The treatment for kidney stones is similar in children and adults. Doctors try to let the stone pass, but if it is too large, if it blocks the flow of urine or if there is a sign of infection, it is removed through one of two types of minimally invasive surgery.

Shock-wave lithotripsy is a noninvasive procedure that uses high-energy sound waves to blast the stones into fragments that are then more easily passed. In ureteroscopy, an endoscope is inserted through the ureter to retrieve or obliterate the stone.

Tessa Cesario is taking a wait-and-see approach. Her stone is not budging, so her parents are putting off surgery until they can work it into her dance schedule. In the meantime, she has vastly reduced her salt intake by cutting back on sandwich meats, processed soups and chips.

And, her mother said, “she drinks a ton more water.”

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Police say teen driver hit 107 mph in a construction zone


By KVAL Web Staff

COTTAGE GROVE, Ore. -- Police jailed a Springfield teen after she sped away from a state trooper through a construction zone at 107 mph -- and then told the trooper she was having trouble seeing while talking on her cell phone, according to Oregon State Police.

Kimberly Messer, 18, from Springfield, Ore., was arrested on charges of reckless driving and recklessly endangering another person and lodged in the Lane County Jail, according to OSP.

OSP Trooper Ryan Hockema tried to stop a red 1995 Ford Mustang he spotted going 87 mph near a construction site. According to the trooper, the vehicle then accelerated to speeds as high as 107 mph in the work zone while failing to maintain the travel lane, following other vehicles too closely and making unsafe lane changes.

The driver, Messer, allegedly told the trooper she had trouble seeing while talking on her cell phone before stopping for the officer, according to OSP.

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Starbucks as an economic indicator

By OWEN MORRIS
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Over at Slate, resident business expert Daniel Gross has an interesting article that, in essence, makes a correlation between the state of a country's banking crisis and how invasive Starbucks has become there. For instance, London and Spain are being hit extremely hard by the financial crisis and they both have high densities of Starbucks.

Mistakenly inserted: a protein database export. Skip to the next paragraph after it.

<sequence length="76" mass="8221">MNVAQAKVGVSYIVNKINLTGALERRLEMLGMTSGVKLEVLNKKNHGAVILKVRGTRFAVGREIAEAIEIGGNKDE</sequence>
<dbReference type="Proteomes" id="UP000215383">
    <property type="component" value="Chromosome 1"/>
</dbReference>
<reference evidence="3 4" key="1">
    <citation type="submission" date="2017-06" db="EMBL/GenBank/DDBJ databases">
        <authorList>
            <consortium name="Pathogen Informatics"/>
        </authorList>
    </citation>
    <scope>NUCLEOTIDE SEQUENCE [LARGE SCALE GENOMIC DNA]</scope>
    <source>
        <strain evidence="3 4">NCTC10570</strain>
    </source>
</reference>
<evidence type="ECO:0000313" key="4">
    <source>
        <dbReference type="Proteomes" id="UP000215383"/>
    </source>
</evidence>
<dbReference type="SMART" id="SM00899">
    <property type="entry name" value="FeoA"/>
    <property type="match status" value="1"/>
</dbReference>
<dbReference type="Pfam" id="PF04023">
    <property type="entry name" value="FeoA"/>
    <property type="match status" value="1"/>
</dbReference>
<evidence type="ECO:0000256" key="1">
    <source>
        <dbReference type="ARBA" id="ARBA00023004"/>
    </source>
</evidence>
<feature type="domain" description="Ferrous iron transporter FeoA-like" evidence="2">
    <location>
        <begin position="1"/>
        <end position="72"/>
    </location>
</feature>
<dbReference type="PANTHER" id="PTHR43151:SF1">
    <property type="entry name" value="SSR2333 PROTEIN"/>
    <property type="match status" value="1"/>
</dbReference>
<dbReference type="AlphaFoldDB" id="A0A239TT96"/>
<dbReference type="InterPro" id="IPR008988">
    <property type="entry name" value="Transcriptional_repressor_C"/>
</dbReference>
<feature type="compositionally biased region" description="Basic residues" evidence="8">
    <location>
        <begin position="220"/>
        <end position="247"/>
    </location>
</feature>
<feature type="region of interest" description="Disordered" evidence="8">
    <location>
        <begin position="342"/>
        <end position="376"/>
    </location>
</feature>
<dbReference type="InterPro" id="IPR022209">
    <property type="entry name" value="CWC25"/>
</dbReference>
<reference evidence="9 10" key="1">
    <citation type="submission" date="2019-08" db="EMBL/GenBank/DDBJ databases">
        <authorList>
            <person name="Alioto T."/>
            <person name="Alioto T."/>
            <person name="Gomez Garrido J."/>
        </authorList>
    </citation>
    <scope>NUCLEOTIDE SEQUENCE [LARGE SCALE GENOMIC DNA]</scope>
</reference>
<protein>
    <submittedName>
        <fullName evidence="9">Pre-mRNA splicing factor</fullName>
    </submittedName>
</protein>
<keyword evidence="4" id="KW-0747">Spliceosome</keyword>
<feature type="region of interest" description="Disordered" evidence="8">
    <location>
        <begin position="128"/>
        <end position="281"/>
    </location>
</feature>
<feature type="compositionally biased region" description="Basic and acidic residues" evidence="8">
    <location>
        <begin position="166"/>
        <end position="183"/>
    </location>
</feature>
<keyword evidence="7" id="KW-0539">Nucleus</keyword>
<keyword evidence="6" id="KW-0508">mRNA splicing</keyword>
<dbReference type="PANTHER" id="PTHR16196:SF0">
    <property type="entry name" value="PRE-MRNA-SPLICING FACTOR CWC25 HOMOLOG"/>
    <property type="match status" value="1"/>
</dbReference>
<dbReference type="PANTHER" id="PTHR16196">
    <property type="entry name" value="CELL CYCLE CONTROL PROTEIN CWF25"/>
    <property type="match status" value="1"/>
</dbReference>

It's an article straight out of Thomas Friedman's theories (Gross references Friedman's Golden Arches Theory of Conflict Prevention) and while it may work for international banking, it got me wondering if the theory would also hold up a little closer to home.

Have U.S. cities with high percentages of Starbucks been hit harder by the housing and banking burst than cities with lower percentages?

When it comes to a housing crisis, yes. This survey from 2006 shows the city with the most Starbucks per capita to be Las Vegas. Guess what state has had the nation's highest foreclosure rate for 20 straight months? Yep, Nevada. (Las Vegas ranks seventh-highest among cities in foreclosure rate.) Foreclosures have hit hardest in California, which makes up nearly a third of all foreclosures in the United States. California's number-one city in terms of foreclosures is Stockton, followed by Merced, Modesto and Vallejo-Fairfield. Stockton and Vallejo had the eighth-highest number of Starbucks per capita. Modesto lies between San Francisco and Sacramento, which has the fourth-highest number of Starbucks per capita.

More correlations: Denver is sixth in Starbucks density and Colorado Springs is 13; Colorado has the eighth-highest foreclosure rate. Georgia is sixth in foreclosures; capital city Atlanta is seventh in Starbucks density. Ohio is seventh in foreclosures and Cincinnati is 10th in Starbucks density.

When it comes to the banking crisis, things get murkier. BusinessWeek put together a list of 20 cities that are going to be hit hardest by the financial meltdown. Coming in at number-one was Darien, Connecticut, which only has one Starbucks for its 20,000- plus population. The number-two city was Bloomington, Illinois, population 50,000 and home of two Starbucks. Going through the list it was clear that towns in Connecticut, New Jersey and New York are going to be hardest hit. Yet none of those states have especially high Starbucks densities.

Going a little deeper into the numbers I realize why. New Jersey, New York and Connecticut are all prime Dunkin' Donuts territories. Darien, Connecticut, has only one Starbucks but two Dunkin' Donuts. A quick search of Google Maps reveals 395 Starbucks near Manhattan and 295 Dunkin' Donuts. The same search reveals 409 Starbucks in smaller San Francisco and not one Dunkin' Donuts.

The conclusion: The housing bubble is mainly in the West and South, which is strong Starbucks country. The financial meltdown is mainly in the East and Northeast, which is as much Dunkin' Donuts territory as it is Starbucks.

Either way, I am still glad that Kansas City doesn't have that many Starbucks.